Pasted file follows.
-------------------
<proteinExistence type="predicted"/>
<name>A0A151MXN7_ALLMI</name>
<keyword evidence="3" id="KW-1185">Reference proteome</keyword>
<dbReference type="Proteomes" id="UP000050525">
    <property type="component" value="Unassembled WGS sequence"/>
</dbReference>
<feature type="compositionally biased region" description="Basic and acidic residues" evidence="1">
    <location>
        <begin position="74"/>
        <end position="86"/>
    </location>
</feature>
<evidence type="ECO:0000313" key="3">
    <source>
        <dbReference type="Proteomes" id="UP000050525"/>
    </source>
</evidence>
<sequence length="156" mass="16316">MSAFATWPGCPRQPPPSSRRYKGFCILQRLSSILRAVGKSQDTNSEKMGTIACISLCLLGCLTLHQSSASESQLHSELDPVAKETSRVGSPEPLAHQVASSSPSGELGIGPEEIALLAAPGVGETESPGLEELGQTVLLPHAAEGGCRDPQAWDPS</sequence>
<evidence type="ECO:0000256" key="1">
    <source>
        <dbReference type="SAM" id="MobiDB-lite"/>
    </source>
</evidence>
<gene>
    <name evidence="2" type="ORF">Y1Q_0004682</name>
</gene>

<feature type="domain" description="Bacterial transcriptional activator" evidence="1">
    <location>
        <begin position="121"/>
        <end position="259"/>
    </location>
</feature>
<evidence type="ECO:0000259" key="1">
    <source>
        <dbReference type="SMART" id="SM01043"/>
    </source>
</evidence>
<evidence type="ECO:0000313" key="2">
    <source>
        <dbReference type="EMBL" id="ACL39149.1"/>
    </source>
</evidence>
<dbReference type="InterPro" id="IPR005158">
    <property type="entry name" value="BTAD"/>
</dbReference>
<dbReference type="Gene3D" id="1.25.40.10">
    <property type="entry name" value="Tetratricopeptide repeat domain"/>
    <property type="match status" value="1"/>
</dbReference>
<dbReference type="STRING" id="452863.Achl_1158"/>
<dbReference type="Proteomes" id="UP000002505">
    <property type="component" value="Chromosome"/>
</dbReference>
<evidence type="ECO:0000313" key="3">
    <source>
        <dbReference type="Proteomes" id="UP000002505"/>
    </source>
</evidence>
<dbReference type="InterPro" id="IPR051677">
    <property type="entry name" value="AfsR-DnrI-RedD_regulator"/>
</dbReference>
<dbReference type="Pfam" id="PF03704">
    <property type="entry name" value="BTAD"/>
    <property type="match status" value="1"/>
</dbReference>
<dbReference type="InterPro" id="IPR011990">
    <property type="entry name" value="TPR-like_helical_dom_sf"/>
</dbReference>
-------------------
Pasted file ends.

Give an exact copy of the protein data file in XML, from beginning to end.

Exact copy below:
<proteinExistence type="predicted"/>
<name>A0A151MXN7_ALLMI</name>
<keyword evidence="3" id="KW-1185">Reference proteome</keyword>
<dbReference type="Proteomes" id="UP000050525">
    <property type="component" value="Unassembled WGS sequence"/>
</dbReference>
<feature type="compositionally biased region" description="Basic and acidic residues" evidence="1">
    <location>
        <begin position="74"/>
        <end position="86"/>
    </location>
</feature>
<evidence type="ECO:0000313" key="3">
    <source>
        <dbReference type="Proteomes" id="UP000050525"/>
    </source>
</evidence>
<sequence length="156" mass="16316">MSAFATWPGCPRQPPPSSRRYKGFCILQRLSSILRAVGKSQDTNSEKMGTIACISLCLLGCLTLHQSSASESQLHSELDPVAKETSRVGSPEPLAHQVASSSPSGELGIGPEEIALLAAPGVGETESPGLEELGQTVLLPHAAEGGCRDPQAWDPS</sequence>
<evidence type="ECO:0000256" key="1">
    <source>
        <dbReference type="SAM" id="MobiDB-lite"/>
    </source>
</evidence>
<gene>
    <name evidence="2" type="ORF">Y1Q_0004682</name>
</gene>

<feature type="domain" description="Bacterial transcriptional activator" evidence="1">
    <location>
        <begin position="121"/>
        <end position="259"/>
    </location>
</feature>
<evidence type="ECO:0000259" key="1">
    <source>
        <dbReference type="SMART" id="SM01043"/>
    </source>
</evidence>
<evidence type="ECO:0000313" key="2">
    <source>
        <dbReference type="EMBL" id="ACL39149.1"/>
    </source>
</evidence>
<dbReference type="InterPro" id="IPR005158">
    <property type="entry name" value="BTAD"/>
</dbReference>
<dbReference type="Gene3D" id="1.25.40.10">
    <property type="entry name" value="Tetratricopeptide repeat domain"/>
    <property type="match status" value="1"/>
</dbReference>
<dbReference type="STRING" id="452863.Achl_1158"/>
<dbReference type="Proteomes" id="UP000002505">
    <property type="component" value="Chromosome"/>
</dbReference>
<evidence type="ECO:0000313" key="3">
    <source>
        <dbReference type="Proteomes" id="UP000002505"/>
    </source>
</evidence>
<dbReference type="InterPro" id="IPR051677">
    <property type="entry name" value="AfsR-DnrI-RedD_regulator"/>
</dbReference>
<dbReference type="Pfam" id="PF03704">
    <property type="entry name" value="BTAD"/>
    <property type="match status" value="1"/>
</dbReference>
<dbReference type="InterPro" id="IPR011990">
    <property type="entry name" value="TPR-like_helical_dom_sf"/>
</dbReference>